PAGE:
According to the simplified process of the present invention, which we herein refer to as an integrated process, improved gas absorbent chars are produced by means of a single impregnating step and a heating or calcining operation. The improved chars so obtained have different characteristics from the chars produced by methods of the prior art.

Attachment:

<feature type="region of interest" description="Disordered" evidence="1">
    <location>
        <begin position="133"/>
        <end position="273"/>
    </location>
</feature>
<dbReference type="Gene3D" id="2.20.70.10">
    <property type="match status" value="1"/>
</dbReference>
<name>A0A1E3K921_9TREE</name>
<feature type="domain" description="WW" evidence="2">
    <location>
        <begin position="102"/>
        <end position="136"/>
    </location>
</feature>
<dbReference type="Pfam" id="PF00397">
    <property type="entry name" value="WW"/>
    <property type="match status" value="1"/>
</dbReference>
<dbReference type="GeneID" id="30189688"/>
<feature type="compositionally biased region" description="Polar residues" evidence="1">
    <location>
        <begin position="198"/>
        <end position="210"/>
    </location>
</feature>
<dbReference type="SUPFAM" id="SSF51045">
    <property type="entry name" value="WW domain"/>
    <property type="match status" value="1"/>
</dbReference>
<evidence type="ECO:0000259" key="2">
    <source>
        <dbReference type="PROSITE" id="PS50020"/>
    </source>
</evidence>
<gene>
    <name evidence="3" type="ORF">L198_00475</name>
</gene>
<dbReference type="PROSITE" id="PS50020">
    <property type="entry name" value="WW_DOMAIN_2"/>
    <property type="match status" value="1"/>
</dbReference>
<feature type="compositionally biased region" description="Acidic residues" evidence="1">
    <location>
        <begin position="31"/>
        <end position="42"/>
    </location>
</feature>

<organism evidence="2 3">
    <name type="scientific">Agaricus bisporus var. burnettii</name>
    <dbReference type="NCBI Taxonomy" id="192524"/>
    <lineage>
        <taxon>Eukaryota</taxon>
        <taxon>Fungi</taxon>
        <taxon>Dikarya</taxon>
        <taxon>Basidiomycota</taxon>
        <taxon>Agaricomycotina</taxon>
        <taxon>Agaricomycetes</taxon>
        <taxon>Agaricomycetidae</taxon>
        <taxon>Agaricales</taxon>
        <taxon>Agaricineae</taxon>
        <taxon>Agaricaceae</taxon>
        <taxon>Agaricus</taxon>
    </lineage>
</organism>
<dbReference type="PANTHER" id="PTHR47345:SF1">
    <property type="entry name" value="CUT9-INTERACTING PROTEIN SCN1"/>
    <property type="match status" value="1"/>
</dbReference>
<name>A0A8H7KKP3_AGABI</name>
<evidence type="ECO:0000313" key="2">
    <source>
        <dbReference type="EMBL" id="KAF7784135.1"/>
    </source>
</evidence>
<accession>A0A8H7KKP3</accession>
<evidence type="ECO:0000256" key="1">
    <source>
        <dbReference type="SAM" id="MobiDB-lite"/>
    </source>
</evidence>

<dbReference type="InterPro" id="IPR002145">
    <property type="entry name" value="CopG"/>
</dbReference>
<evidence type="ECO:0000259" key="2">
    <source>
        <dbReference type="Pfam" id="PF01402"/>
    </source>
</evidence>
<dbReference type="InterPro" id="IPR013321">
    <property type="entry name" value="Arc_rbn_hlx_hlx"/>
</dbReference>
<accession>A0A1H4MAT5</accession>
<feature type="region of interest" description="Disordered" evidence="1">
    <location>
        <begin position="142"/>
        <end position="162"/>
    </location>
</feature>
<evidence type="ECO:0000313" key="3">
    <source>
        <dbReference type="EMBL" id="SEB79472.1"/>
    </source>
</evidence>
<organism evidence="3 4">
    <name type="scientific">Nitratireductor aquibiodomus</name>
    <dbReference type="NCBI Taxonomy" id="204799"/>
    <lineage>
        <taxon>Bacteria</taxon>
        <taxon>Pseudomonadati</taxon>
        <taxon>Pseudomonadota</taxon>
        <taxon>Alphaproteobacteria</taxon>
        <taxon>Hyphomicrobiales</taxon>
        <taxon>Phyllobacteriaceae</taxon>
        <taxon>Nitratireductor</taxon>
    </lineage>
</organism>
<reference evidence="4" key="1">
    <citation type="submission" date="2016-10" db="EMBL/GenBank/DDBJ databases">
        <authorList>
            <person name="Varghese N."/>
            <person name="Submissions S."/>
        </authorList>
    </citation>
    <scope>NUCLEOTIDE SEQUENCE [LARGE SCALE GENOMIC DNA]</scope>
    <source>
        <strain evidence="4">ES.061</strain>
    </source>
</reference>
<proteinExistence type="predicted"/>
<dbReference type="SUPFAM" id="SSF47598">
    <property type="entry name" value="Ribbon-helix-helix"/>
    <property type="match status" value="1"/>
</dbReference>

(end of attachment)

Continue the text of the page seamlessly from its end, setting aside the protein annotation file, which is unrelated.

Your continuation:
In carrying out the process of our invention, a. solution of copper ammonium carbonate complex, preferably with a relatively high ammonia content, is prepared and a soluble silver compound is incorporated therein. Thus, silver nitrate, may for example be dissolved in water to form a rather concentrated solution such as a to 50 per cent solution and the aqueous silver nitrate solution may be. added gradually with stirring to the copper-containing solution. For the addition of a soluble silver compound to the copper ammonium carbonate solution, a strong silver nitrate solution is employed merely to avoid substantial dilution of the impregnating solution. It has been found that if any precipitation occurs during the addition of the silver nitrate solution, the precipitate is readily redissolved while the agitation or stirring is continued. The amount of silver compound added to the copper-containing solution may vary upwards to 1.0 per cent by weight or more of silver, but large variations in the amounts of added silver-may not materially afiect the results. Good results have been obtained in many preparations in'which from approximately 0.003-to 1.0 percent by weight of silver is on the char.